Kalevala : the Epic Poem of Finland — Complete eBook

This eBook from the Gutenberg Project consists of approximately 393 pages of information about Kalevala .
Fell destruction lies before thee!”
Lemminkainen, little heeding,
Still determined, speaks as follows: 
“Where may I secure a swordsman,
Worthy of my race of heroes,
To assist me in the combat? 
Often I have heard of Tiera,
Heard of Kura of the islands,
This one I will take to help me,
Magic hero of the broadsword;
He will aid me in the combat,
Will protect me from destruction.” 
Then he wandered to the islands,
On the way to Tiera’s hamlet,
These the words that Ahti utters
As he nears the ancient dwellings: 
Dearest friend, my noble Tiera,
My, beloved hero-brother,
Dost thou other times remember,
When we fought and bled together,
On the battle-fields of Northland? 
There was not an island-village
Where there were not seven mansions,
In each mansion seven heroes,
And not one of all these foemen
Whom we did not slay with broadswords,
Victims of our skill and valor.” 
Near the window sat the father
Whittling out a javelin-handle;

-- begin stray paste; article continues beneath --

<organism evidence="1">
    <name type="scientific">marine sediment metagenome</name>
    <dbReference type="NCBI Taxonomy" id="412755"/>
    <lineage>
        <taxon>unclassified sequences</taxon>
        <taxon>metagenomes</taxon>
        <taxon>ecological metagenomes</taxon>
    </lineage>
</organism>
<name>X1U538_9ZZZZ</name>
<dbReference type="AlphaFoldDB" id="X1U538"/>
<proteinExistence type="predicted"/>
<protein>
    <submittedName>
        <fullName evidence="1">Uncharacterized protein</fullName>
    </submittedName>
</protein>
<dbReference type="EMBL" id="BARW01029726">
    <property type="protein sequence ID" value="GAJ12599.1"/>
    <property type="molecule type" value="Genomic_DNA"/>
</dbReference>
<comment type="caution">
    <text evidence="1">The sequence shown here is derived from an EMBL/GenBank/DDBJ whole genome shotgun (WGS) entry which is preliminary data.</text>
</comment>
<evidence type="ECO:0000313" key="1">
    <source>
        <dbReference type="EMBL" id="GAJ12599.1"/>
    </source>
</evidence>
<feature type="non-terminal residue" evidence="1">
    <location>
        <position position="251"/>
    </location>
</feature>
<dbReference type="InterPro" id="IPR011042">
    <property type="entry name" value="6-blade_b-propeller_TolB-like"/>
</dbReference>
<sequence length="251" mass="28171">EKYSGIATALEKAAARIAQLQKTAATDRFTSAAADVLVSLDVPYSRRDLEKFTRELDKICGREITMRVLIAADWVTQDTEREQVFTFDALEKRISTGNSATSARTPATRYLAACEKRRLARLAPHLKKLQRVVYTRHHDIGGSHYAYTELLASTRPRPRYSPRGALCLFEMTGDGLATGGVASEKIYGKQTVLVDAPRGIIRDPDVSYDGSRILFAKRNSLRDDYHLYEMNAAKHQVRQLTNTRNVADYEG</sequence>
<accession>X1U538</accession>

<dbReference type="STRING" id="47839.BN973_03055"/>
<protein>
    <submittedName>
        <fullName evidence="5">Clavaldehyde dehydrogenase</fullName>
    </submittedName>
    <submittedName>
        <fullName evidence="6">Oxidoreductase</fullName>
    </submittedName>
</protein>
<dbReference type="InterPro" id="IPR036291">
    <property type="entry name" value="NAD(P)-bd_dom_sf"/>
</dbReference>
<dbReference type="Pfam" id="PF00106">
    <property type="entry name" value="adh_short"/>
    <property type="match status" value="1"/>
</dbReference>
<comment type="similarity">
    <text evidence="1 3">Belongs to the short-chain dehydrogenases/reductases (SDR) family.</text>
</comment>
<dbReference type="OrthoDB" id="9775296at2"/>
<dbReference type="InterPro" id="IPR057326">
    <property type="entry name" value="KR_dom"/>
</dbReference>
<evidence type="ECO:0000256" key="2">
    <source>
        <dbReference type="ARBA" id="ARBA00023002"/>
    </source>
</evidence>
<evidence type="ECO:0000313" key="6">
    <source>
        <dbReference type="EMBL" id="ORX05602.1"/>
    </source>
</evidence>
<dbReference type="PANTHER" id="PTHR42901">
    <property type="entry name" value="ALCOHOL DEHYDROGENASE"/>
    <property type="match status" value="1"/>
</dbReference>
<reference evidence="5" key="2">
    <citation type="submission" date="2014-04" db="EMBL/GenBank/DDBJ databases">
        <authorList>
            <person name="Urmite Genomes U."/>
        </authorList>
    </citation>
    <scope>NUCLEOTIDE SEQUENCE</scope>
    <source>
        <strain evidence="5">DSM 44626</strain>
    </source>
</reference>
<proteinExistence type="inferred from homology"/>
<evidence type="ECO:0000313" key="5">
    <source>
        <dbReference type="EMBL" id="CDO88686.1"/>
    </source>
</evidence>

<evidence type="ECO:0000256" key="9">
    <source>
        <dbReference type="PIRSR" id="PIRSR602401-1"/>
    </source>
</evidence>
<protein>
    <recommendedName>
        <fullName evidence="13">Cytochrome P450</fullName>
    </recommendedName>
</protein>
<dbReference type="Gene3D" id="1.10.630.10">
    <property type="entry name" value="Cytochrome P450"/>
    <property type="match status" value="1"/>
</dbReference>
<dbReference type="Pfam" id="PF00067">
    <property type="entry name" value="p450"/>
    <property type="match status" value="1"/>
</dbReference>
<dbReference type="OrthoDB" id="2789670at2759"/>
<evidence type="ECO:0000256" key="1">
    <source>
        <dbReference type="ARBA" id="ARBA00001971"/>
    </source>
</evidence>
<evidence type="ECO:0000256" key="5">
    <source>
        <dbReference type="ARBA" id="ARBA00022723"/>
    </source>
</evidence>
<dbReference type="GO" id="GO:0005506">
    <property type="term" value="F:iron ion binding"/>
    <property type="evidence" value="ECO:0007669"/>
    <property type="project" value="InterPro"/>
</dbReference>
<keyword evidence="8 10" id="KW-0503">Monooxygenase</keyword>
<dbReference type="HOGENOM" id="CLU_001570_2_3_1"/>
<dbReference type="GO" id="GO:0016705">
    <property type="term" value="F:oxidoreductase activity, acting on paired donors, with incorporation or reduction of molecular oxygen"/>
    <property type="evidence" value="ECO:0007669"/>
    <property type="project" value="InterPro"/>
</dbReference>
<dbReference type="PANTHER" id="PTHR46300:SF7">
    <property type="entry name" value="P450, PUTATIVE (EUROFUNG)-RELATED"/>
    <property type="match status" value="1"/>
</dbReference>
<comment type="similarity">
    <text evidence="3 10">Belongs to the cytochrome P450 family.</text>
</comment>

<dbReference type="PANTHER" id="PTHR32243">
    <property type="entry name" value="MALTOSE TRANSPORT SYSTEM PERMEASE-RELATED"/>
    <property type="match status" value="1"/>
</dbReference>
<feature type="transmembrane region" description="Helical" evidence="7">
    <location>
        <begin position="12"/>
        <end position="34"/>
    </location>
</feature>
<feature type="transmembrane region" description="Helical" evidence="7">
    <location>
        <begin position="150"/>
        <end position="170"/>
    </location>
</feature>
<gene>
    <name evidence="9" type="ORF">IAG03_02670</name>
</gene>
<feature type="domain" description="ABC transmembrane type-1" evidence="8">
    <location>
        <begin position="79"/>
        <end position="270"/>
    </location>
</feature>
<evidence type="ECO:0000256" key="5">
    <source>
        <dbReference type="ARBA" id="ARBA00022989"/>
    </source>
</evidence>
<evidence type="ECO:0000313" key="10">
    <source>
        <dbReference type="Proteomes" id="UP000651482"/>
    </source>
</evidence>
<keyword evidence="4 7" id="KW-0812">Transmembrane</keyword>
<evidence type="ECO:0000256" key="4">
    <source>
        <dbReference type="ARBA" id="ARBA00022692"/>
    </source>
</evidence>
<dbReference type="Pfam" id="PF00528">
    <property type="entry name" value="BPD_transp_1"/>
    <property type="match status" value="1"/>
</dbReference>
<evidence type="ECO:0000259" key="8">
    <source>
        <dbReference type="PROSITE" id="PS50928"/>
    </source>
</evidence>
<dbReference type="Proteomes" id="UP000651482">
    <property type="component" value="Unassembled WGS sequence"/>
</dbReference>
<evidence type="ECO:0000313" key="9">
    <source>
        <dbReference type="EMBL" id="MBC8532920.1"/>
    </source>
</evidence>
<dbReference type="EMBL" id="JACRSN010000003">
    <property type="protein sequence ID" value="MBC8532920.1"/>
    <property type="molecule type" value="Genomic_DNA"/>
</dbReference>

Near the threshold sat the mother
Skimming cream and making butter;
Near the portal stood the brother
Working on a sledge of birch-wood
Near the bridge-pass were the sisters
Washing out their varied garments. 
Spake the father from the window,
From the threshold spake the mother,
From the portals spake the brother,
And the sisters from the bridge-pass: 
“Tiera has no time for combat,
And his broadsword cannot battle;
Tiera is but late a bridegroom,
Still unveiled his bride awaits him.” 
Near the hearth was Tiera lying,
Lying by the fire was Kura,
Hastily one foot was shoeing,
While the other lay in waiting. 
From the hook he takes his girdle,
Buckles it around his body,
Takes a javelin from its resting,
Not the largest, nor the smallest,
Buckles on his mighty scabbard,
Dons his heavy mail of copper;
On each javelin pranced a charger,
Wolves were howling from his helmet,
On the rings the bears were growling. 
Tiera poised his mighty javelin,
Launched the spear upon its errand;
Hurled the shaft across the pasture,
To the border of the forest,
O’er the clay-fields of Pohyola,
O’er the green and fragrant meadows,
Through the distant bills of Northland. 
Then great Tiera touched his javelin
To the mighty spear of Ahti,
Pledged his aid to Lemminkainen,
As his combatant and comrade. 
Thereupon wild Kaukomieli
Pushed his boat upon the waters;
Like the serpent through the heather,
Like the creeping of the adder,
Sails the boat away to Pohya,
O’er the seas of Sariola. 
Quick the wicked hostess, Louhi,
Sends the black-frost of the heavens
To the waters of Pohyola,
O’er the far-extending sea-plains,
Gave the black-frost these directions: 
“Much-loved Frost, my son and hero,
Whom thy mother has instructed,
Hasten whither I may send thee,
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Project Gutenberg
Kalevala : the Epic Poem of Finland — Complete from Project Gutenberg. Public domain.
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